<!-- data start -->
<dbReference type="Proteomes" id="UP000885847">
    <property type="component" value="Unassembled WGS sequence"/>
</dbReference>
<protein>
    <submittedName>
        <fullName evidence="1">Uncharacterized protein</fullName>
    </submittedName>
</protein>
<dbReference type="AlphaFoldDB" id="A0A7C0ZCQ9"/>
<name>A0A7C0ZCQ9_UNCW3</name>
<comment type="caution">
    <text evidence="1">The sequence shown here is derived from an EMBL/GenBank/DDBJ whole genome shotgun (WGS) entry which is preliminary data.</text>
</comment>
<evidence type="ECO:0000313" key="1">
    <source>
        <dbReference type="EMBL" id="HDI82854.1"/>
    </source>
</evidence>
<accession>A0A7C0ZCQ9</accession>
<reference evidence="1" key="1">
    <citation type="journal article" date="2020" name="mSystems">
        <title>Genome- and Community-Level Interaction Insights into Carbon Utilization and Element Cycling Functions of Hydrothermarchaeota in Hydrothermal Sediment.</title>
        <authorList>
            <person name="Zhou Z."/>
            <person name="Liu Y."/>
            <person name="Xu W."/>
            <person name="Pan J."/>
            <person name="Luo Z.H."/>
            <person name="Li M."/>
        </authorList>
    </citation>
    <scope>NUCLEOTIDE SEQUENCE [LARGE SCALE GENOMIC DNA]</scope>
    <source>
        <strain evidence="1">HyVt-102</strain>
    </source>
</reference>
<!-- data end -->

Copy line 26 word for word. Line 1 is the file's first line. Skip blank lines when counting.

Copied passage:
            <person name="Xu W."/>